(May 9, 2017) Women represent nearly half of the global fisheries workforce, yet their contributions to the industry remain about as visible — particularly to researchers and policymakers — as the buried clams they dig up from the seabed’s muddy bottom. Read full story here. Read More >

(March 27, 2017) The Peter Benchley Ocean Awards are the world’s preeminent ocean awards and are unique in acknowledging outstanding achievement across many sectors of society leading to the protection of our ocean, coasts and the communities that depend on them. Read more here: Read More >

(November 29, 2016) The authors propose to develop national-level scenarios using a matrix framework following the concept of Shared Socioeconomic Pathways, which would allow a social-ecological examination of Canada’s oceans in terms of the state of future uncertainties. Read the full article in Regional Environmental Change here: Read More >

(October 20, 2016) Canadian Technical Report of Fisheries and Aquatic Sciences 3179 Peter C. Chandler, Stephanie A. King and R. Ian Perry (Editors) Fisheries & Oceans Canada Institute of Ocean Sciences Read More >

(October 20, 2016) Professor Rashid Sumaila at the “Fisheries for the Future” talk at the 2016 Our Ocean conference. Read More >

(September 8, 2016) ST JOHN’S, August 2, 2016  — WWF-Canada is warning that forage fish are in trouble, following their new assessment of Canadian fisheries, released today in their report Food for All. These small fish are vitally important to starving predators such as whales and seabirds, as well as critical to the recovery of commercial fisheries such […] Read More >

(September 8, 2016) This article compares the law and policy frameworks for protecting marine species at risk in Australia and Canada. The sea of practical challenges is examined, including achieving listing of threatened commercial species; attaining timely and effective recovery planning; and identifying and protecting critical habitats. Read the full article in Ocean Development and International Law here: […] Read More >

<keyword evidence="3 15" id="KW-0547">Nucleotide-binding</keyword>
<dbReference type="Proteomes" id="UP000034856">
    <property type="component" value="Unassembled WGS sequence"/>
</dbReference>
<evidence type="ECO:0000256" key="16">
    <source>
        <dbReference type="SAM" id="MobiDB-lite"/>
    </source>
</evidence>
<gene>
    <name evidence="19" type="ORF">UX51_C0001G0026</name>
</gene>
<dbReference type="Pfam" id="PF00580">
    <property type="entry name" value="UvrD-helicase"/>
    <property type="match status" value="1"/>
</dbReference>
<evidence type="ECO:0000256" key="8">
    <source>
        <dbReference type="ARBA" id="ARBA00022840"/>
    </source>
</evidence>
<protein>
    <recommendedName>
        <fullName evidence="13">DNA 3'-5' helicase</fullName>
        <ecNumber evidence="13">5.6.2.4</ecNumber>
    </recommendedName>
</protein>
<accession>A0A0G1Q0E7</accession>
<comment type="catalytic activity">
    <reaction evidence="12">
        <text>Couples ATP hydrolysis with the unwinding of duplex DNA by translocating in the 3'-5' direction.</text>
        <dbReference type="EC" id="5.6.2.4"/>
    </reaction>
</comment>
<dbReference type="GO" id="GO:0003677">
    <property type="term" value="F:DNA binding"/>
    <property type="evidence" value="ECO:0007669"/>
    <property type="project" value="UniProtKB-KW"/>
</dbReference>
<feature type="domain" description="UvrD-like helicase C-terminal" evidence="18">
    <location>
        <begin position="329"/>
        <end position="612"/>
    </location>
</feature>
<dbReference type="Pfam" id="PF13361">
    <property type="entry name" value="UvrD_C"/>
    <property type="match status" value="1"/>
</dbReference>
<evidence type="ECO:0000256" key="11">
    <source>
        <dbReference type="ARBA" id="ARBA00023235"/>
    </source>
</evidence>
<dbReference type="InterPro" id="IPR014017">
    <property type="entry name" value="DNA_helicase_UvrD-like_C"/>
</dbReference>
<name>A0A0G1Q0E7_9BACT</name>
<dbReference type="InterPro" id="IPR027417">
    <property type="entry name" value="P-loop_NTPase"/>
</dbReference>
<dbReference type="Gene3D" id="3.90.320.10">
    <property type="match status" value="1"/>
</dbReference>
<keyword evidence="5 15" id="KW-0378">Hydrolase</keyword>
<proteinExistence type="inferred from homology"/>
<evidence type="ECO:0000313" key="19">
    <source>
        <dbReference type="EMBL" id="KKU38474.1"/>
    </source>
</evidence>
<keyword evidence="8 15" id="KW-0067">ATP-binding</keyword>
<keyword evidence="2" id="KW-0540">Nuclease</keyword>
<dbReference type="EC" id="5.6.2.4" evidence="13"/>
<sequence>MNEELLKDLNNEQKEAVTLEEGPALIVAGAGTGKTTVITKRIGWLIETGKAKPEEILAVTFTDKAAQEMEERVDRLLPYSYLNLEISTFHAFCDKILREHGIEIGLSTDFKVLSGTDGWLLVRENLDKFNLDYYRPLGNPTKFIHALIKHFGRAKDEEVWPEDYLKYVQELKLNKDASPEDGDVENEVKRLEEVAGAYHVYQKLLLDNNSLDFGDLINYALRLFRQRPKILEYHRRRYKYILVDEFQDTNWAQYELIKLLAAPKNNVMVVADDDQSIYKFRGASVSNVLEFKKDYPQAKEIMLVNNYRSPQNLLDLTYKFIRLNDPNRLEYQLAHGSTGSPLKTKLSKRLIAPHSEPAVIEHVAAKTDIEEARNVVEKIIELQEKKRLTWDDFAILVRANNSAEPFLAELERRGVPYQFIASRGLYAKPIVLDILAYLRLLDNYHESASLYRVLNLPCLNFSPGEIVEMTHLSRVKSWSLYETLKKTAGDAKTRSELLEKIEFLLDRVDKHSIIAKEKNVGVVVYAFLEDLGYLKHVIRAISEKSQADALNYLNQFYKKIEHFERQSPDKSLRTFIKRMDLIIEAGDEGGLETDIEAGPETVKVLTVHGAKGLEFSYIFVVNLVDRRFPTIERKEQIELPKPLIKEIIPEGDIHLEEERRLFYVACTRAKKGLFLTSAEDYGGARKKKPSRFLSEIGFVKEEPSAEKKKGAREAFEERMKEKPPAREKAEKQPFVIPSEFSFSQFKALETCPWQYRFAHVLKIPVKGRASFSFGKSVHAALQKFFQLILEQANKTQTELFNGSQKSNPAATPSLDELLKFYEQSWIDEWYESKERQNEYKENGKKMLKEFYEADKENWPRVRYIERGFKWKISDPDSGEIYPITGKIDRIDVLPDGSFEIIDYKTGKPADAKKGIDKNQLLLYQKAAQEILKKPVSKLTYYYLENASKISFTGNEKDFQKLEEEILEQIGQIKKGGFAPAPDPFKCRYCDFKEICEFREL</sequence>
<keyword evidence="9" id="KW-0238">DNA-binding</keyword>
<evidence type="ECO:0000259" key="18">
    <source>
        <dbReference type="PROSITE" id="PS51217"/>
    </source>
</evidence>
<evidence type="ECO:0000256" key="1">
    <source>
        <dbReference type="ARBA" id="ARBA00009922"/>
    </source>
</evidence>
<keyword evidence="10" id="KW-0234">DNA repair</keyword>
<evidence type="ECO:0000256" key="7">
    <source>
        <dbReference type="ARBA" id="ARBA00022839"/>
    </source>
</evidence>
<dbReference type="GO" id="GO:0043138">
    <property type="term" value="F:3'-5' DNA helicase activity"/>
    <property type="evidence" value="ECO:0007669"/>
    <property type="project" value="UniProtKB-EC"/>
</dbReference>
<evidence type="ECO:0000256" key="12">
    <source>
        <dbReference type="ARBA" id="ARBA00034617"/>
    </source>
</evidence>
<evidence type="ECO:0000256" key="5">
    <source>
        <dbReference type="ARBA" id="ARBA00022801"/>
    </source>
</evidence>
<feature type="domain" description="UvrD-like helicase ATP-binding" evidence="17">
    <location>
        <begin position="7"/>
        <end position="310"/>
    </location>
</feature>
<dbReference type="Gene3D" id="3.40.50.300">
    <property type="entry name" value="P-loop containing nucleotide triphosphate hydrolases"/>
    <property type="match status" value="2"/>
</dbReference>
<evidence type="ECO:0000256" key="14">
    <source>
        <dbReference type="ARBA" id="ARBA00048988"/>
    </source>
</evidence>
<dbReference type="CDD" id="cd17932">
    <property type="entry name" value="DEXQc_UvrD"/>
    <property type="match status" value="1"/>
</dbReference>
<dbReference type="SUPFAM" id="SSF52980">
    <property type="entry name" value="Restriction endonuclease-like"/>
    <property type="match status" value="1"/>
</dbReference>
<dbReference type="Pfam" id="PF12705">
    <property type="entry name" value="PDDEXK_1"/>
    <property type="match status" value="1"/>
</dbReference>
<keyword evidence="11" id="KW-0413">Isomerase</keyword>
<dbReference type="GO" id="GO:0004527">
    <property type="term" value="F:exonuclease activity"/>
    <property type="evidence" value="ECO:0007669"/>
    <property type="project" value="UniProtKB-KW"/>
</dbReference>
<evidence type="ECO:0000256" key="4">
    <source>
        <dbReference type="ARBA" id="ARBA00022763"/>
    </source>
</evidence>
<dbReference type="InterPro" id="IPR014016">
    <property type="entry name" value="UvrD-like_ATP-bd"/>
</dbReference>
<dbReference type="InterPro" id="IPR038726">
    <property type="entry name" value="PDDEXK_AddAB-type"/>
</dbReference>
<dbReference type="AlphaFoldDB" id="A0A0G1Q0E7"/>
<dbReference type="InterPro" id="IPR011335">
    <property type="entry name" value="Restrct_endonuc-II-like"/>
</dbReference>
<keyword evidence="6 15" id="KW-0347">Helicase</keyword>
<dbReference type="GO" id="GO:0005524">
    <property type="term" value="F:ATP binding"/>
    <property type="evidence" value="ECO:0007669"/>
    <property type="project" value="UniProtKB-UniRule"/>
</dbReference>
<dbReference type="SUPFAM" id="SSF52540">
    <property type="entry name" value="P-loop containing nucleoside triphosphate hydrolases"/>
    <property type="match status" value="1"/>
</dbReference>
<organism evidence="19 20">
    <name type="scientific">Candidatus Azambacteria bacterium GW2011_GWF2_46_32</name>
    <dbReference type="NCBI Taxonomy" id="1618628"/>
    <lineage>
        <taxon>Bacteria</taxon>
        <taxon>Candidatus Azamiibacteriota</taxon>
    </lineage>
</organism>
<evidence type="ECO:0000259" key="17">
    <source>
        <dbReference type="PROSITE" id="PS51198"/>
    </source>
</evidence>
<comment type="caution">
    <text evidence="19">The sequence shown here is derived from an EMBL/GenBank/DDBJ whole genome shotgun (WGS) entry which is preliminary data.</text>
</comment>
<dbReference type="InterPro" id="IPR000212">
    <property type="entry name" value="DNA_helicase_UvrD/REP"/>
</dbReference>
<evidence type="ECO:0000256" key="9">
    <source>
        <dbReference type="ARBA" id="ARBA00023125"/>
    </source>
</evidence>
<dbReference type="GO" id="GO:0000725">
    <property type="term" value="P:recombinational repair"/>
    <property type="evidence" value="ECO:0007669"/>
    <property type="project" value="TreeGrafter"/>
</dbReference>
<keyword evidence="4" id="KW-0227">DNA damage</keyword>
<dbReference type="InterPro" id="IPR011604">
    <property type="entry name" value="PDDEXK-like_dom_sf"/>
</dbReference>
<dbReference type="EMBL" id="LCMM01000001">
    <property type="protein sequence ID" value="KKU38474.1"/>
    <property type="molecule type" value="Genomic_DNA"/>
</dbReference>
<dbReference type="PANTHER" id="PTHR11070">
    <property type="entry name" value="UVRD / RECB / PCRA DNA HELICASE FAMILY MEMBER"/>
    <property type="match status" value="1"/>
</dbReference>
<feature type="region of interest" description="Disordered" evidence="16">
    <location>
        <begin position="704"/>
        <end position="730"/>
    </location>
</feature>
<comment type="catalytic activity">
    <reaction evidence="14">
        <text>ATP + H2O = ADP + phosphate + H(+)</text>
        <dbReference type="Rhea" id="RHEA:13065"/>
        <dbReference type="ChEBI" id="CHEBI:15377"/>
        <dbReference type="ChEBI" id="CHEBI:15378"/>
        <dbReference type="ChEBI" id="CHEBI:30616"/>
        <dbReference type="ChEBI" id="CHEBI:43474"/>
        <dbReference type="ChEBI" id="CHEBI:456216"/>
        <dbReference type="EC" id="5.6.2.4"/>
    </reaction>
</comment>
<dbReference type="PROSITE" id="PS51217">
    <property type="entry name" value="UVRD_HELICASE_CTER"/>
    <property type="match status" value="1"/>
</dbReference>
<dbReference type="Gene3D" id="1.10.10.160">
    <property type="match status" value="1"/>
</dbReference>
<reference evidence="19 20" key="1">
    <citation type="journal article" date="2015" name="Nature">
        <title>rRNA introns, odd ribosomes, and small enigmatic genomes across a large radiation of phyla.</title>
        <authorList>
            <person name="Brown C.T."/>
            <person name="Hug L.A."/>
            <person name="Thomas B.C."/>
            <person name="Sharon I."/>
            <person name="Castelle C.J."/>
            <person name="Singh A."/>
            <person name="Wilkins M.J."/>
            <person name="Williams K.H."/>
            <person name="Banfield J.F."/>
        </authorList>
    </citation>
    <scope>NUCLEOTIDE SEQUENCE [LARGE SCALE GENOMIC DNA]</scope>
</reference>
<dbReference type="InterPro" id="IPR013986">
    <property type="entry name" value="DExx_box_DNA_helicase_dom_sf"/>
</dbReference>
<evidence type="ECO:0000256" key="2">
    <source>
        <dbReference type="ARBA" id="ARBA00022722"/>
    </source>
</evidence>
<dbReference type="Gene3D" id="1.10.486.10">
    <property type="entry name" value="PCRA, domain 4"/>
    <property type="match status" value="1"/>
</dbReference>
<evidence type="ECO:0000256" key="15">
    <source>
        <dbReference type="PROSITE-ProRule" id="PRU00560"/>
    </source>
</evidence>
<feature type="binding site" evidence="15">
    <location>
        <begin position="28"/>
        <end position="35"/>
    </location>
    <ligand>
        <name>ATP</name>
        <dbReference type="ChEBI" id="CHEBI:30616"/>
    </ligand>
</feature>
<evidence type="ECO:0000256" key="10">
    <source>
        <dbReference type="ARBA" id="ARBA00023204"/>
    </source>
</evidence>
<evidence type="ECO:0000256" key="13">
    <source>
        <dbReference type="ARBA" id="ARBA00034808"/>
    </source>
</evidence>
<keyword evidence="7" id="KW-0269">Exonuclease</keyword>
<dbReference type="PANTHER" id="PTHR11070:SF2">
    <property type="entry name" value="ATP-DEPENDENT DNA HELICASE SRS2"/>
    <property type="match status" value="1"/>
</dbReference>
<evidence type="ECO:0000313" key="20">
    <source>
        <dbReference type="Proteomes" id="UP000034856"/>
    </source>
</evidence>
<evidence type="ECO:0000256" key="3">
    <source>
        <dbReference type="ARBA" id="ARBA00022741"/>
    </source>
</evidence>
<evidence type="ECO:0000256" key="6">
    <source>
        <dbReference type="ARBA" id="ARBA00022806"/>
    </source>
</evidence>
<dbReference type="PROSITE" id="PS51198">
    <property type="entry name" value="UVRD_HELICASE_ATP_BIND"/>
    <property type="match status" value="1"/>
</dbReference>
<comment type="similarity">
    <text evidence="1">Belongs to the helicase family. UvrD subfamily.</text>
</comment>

(September 8, 2016) Climate change is projected to redistribute fisheries resources, resulting in tropical regions suffering decreases in seafood production. While sustainably managing marine ecosystems contributes to building climate resilience, these solutions require transformation of ocean governance. Recent studies and international initiatives suggest that conserving high seas biodiversity and fish stocks will have ecological and economic benefits; however, […] Read More >

(September 8, 2016) Shared fisheries resources in the waters of the South China Sea are crucial to the social and economic survival of coastal communities, but poor collaboration on marine resource management threatens their future, write Allison Witter and Rashid Sumaila. Read the article in Policy Forum: Read More >

(September 7, 2016) Climate change impacts such as rising temperatures and changes in ocean salinity, acidity and oxygen levels are expected to result in decreased catches, as previous research from UBC’s Institute for the Oceans and Fisheries has found. In this study, the authors examined the financial impact of these projected losses for all fishing countries in 2050, […] Read More >